April 21, 2014

Photo Restoration – An Easy To Learn Process

Photos are a wonderful memory bring a lasting memory of the moment.  Photos can make magnificent gifts because they are especially personal.  Photos help to remember beautiful moments of birthdays, wedding days and on many other special occasions.

It is important that we know how to protect and restore photographs because photos can be damaged by sunlight exposure, temperature, handling, and the breakdown of the photographic paper (or material) used in the photograph and the developing process.  Photo restoration existed long before the digital world.  It was, and still is performed by skilled traditional photo specialists.  They do retouching by hand with artist brushes and dyes, and they use enlargers for adding and subtracting exposure to prints, and filters for adjusting contrast.  And today the good thing about photos is that it doesn’t matter how old they are as they can all be scanned and transformed digitally onto a computer.  All of the photo restoration is then done on the digital copies, so once the photo has been scanned the original is no longer required.

The tools used for  today’s photo restoration include scanners, computers with high-end photo-editing software such as Adobe Photoshop, Corel Painter and, Paint Shop Pro, high resolution monitors, and photo quality printers, paper and inks.  They do photo restoration with a mouse or table pen, and save their work as electronic files that can be printed, emailed, or stored on removable media such as a CD, DVD and USB thumbdrive.   Many of the digital photo restoration features found in the high-end photo-editing software such as Un-sharp Mask, Dodging and Burning, and Contrast have their roots in the traditional, non-digital photo restoration world.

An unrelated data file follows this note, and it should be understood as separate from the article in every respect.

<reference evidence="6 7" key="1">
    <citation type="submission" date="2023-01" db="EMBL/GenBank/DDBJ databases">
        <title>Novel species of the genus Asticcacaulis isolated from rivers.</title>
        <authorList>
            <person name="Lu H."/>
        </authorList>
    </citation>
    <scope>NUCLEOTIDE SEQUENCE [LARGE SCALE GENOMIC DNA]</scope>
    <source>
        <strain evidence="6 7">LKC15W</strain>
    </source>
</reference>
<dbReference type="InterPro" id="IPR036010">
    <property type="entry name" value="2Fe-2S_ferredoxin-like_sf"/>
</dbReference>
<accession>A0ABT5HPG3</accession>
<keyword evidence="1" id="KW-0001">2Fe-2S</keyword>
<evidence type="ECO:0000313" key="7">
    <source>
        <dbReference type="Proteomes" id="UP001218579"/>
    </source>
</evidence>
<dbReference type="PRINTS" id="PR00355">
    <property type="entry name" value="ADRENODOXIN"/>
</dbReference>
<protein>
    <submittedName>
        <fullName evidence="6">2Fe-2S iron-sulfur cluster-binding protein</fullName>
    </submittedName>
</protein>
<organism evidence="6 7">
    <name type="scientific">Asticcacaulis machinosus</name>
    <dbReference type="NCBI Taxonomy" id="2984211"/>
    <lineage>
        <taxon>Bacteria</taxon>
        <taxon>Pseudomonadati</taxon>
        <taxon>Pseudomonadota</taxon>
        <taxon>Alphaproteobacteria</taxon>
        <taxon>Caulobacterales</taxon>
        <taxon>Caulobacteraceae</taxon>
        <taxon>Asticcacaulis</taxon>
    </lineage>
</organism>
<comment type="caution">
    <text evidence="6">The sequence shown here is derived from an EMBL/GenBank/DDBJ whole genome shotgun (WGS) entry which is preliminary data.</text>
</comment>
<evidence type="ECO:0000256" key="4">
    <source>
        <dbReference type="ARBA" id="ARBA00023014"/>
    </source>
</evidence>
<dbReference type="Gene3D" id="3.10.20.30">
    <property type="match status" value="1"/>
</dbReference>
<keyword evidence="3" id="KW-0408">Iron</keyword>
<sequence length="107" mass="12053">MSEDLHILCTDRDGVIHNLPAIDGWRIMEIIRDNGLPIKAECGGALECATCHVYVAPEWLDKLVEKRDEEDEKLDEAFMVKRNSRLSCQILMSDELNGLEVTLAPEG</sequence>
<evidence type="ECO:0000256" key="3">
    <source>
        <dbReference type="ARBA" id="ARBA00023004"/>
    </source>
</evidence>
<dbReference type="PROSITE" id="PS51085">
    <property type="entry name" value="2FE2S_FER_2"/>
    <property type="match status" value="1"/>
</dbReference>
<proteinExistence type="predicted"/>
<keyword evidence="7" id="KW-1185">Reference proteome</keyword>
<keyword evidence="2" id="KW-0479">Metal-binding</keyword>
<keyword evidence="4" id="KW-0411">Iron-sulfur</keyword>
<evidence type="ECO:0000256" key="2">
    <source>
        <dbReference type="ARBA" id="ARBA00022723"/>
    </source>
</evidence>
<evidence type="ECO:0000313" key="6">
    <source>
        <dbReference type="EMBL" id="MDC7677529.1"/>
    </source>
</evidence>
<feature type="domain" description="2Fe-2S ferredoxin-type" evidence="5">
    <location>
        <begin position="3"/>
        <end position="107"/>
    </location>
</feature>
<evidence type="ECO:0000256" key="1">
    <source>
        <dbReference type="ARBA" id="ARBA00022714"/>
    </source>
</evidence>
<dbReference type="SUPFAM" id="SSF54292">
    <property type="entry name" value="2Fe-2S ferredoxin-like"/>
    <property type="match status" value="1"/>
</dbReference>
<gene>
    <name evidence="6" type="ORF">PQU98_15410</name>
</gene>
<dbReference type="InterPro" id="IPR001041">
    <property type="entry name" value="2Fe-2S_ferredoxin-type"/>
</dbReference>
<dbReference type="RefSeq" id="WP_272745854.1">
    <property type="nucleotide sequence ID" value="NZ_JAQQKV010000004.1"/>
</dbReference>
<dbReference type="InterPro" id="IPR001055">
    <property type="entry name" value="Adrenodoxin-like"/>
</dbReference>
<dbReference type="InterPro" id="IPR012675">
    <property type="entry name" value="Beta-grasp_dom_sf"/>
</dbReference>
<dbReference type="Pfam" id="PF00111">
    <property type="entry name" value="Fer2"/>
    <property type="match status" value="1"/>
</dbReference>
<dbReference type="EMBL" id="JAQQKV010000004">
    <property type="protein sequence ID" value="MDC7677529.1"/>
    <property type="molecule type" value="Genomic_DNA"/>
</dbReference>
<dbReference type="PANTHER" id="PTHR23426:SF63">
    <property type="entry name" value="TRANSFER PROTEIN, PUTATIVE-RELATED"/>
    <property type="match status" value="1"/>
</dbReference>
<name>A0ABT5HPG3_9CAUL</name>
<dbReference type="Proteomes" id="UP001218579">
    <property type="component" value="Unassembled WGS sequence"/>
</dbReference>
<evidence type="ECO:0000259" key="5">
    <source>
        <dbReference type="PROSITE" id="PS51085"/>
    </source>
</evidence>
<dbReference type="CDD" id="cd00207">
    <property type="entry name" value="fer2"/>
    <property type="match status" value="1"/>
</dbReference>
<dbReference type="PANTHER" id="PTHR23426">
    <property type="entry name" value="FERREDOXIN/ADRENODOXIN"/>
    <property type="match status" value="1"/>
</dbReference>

The following are common problems with photographs that can be corrected by photo restoration.

  1. Cracking – It can be removed by rebuilding parts; restoring black, white and gray levels; image sharpening repairing and cleaning up the background.
  2. Extreme Fading – Can be removed by restoring detail, adjusting brightness & contrast, adjusting tone, sharpening.
  3. Fading, Tone and Contrast – Removed by brightness and contrast, sharpening the image, replacing the background.
  4. Color Fading and Shifting – It can be removed by adjusting colors for a more natural look, sharpening, adjusting brightness and contrast.
  5. Exposure Problems – Removed by correcting the tonal level (ex. highlights, shadows and mid-tones) sharpening the overall image.
  6. Significant Damage – cleaning up all the tape stains, cracks and lines on the car, street and building, opening up highlights, shadows and mid-tones, adjusting brightness/contrast , sharpening.

The digital photo restoration workflow consists of:

  1. Scanning a photograph or film
  2. Performing the restoration or retouching using photo-editing software
  3. Printing out the photograph using a high quality
  4. Storing the restoration on a removable media such as a CD, DVD and USB thumbdrive.